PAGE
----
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International Genomics Consortium, the Rise of Array-Based Diagnostics, Clinical Sequencing, More


More than a decade ago, a lawyer and an oncologist joined forces to standardize how clinics collected, stored, and analyzed tumor samples. In the summer of 2000, the nonprofit International Genomics Consortium was born.

Arthur Holden, CEO and chairman of the international Serious Adverse Events Consortium, was one of the IGC's first advisors. In September 2002, Holden told Genome Technology that the consortium was a logical successor to the Human Genome Project and the SNP Consortium — a nonprofit for which he was CEO and chairman. Those two initiatives "created environments of [genotype] data that can be used and reused in research," Holden said at the time. "SNP data is just the letters, or the alphabet of genomics. It's not the words or paragraphs," he added. "That's why the IGC is so important. It establishes a platform ... where phenotypic and gene expression data can be reused."

In October 2010, the US National Cancer Institute awarded the IGC more than $37 million to serve as a Biospecimen Core Resource for The Cancer Genome Atlas project. Today, the lawyer and the oncologist who helped found the IGC, David Mallery and Daniel Von Hoff, remain on the organization's board — as president and senior clinical officer, respectively.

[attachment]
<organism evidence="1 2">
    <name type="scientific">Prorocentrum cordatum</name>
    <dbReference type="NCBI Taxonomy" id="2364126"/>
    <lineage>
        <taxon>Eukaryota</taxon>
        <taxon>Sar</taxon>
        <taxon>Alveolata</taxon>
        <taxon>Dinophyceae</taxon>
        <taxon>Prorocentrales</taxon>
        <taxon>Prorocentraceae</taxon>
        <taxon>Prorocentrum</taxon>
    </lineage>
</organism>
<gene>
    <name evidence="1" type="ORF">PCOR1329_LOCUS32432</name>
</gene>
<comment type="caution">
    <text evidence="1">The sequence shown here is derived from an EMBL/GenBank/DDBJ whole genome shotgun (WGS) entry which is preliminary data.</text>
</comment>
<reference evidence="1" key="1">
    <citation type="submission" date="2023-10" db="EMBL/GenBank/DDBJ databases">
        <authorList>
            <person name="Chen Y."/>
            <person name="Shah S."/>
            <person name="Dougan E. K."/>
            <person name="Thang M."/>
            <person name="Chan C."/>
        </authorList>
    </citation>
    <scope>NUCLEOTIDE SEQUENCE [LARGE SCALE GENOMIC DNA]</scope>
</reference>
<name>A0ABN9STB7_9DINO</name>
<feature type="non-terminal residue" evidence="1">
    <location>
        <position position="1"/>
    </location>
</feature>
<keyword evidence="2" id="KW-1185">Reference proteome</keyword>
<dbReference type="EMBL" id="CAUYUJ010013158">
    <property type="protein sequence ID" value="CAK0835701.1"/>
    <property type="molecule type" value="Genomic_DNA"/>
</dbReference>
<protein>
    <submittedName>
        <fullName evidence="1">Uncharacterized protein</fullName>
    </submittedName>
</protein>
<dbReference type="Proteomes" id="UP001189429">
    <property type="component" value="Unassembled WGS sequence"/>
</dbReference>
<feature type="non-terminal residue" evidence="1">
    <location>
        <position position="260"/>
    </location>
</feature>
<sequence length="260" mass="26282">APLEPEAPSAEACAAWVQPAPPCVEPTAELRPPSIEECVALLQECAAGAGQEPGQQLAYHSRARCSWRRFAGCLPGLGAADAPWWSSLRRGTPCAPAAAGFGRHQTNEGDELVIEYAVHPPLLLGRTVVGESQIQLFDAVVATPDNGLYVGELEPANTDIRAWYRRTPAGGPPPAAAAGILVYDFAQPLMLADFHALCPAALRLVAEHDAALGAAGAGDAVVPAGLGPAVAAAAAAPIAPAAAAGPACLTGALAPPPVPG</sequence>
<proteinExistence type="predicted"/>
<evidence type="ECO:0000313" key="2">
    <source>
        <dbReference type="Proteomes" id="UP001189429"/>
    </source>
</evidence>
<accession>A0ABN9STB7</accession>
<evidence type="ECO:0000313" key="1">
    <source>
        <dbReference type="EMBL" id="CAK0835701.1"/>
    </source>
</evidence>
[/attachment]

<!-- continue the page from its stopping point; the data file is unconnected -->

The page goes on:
GT's September 2007 issue examined the rise of array-based diagnostics. At the time, Harvard Medical School's Heidi Rehm predicted that sequencing might eventually replace arrays as the go-to platform for diagnostic applications. "Someday it may become cheaper to just sequence your whole gene, even though you know all the mutations that you might find," Rehm told GT five years ago.

Array-based diagnostics also featured prominently in the September 2011 issue. Last year, Harvard Medical School's John Iafrate told GT that, in the cancer clinic, "we need to know as much as possible about every tumor, and array CGH allows you to get a whole-genome snapshot very quickly." He added, "The question will be, in the next few years, which is better — array CGH or next-gen sequencing for copy-number assessment?"

Researchers still debate the merits of arrays versus sequencing for clinical applications, though the latter approach has seen rapid uptake in the last 12 months alone, particularly for targeted investigations.

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